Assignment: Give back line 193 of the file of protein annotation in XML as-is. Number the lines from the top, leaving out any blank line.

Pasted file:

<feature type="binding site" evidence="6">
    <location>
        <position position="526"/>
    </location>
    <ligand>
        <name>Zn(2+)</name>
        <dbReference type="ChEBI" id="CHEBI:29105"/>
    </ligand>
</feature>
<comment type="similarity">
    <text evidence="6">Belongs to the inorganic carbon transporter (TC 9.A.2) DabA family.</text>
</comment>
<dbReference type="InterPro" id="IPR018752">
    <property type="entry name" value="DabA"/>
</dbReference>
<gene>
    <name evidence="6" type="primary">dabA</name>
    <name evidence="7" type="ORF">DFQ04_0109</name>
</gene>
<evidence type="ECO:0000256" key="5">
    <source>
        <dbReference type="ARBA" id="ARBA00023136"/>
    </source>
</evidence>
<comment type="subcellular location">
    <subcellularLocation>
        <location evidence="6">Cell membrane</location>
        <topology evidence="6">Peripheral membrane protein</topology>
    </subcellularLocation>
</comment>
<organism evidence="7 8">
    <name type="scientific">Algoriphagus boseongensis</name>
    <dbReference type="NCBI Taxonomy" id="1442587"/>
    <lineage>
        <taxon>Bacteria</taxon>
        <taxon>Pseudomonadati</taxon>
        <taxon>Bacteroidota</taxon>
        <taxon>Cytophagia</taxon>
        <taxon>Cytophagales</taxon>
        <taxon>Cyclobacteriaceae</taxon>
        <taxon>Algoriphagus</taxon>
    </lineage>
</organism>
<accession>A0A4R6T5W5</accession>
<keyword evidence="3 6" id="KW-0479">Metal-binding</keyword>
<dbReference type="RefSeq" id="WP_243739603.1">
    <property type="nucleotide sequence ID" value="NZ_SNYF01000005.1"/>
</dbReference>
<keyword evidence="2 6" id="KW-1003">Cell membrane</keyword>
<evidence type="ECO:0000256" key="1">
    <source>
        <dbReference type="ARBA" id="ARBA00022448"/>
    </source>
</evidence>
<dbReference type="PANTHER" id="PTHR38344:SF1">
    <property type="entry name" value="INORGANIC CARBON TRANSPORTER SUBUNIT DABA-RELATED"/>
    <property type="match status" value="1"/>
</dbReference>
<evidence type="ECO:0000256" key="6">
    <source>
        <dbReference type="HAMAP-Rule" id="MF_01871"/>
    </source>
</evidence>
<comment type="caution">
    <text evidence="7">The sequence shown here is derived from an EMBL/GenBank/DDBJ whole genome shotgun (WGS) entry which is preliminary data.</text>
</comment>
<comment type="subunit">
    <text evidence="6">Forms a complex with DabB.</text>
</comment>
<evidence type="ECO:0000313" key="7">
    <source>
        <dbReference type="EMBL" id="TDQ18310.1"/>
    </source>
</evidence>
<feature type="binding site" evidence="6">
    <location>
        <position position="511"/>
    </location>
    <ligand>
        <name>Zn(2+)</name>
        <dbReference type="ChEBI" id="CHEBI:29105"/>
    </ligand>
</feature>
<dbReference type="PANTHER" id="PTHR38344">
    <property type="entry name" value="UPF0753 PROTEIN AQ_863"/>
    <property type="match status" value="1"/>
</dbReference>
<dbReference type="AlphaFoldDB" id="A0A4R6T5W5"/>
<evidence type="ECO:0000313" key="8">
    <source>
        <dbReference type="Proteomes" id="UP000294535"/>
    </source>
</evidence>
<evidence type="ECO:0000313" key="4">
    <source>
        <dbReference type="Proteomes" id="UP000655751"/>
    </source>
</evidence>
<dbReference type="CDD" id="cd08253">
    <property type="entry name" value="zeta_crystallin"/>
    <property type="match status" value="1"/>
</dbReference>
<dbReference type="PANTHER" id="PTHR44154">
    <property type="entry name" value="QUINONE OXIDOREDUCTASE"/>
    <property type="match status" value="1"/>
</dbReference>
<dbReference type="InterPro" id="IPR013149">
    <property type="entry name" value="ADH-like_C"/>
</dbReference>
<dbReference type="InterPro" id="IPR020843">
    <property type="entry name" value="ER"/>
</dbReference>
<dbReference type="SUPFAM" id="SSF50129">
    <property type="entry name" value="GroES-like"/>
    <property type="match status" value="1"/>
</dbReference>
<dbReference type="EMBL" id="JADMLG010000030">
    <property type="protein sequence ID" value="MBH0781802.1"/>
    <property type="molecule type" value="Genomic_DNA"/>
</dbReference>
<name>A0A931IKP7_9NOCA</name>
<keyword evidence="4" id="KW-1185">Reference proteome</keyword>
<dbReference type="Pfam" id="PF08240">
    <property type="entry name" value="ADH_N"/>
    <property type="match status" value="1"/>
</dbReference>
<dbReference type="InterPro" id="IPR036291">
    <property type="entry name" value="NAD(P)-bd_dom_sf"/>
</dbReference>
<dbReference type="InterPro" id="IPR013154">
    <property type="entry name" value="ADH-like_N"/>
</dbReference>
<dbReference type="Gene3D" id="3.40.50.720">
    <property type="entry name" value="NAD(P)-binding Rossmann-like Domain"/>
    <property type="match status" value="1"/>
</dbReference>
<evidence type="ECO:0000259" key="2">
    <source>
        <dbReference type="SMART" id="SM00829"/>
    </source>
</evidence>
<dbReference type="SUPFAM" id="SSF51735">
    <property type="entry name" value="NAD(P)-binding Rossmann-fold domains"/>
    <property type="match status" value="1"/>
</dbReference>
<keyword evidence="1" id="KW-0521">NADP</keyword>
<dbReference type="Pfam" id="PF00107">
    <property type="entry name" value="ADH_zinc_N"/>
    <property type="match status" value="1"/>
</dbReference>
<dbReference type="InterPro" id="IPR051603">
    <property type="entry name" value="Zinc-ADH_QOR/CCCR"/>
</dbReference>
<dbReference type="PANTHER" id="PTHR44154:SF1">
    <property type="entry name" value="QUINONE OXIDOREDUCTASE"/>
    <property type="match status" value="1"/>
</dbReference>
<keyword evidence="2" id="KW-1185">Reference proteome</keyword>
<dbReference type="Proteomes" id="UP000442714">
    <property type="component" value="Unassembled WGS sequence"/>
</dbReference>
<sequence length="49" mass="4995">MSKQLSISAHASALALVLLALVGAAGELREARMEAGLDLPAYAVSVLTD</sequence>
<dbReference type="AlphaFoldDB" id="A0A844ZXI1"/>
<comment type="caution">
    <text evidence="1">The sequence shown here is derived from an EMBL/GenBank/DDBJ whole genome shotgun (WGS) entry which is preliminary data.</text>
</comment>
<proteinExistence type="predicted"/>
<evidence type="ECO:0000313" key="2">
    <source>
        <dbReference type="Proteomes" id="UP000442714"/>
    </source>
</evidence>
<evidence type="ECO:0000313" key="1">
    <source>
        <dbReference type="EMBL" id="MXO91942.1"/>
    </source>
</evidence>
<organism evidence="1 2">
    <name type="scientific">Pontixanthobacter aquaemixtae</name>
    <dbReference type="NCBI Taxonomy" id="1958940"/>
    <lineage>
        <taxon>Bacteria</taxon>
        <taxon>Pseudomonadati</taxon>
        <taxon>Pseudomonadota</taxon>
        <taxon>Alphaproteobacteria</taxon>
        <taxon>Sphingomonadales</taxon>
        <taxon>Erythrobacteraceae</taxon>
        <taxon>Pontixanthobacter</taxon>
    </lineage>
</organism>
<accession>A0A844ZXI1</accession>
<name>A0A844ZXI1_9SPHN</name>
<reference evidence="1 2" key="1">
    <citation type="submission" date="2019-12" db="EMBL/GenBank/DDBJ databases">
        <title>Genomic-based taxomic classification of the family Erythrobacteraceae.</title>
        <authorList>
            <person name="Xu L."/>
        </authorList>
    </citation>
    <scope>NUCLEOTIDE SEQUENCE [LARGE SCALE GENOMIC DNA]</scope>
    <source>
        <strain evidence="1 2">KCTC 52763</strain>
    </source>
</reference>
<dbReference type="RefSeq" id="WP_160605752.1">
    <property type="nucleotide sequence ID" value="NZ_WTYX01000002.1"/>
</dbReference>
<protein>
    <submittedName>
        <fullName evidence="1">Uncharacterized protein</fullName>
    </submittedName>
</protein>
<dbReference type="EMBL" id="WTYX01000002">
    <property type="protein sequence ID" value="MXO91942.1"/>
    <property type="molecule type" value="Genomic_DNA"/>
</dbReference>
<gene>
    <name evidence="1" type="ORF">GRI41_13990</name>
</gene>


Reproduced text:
<reference evidence="1 2" key="1">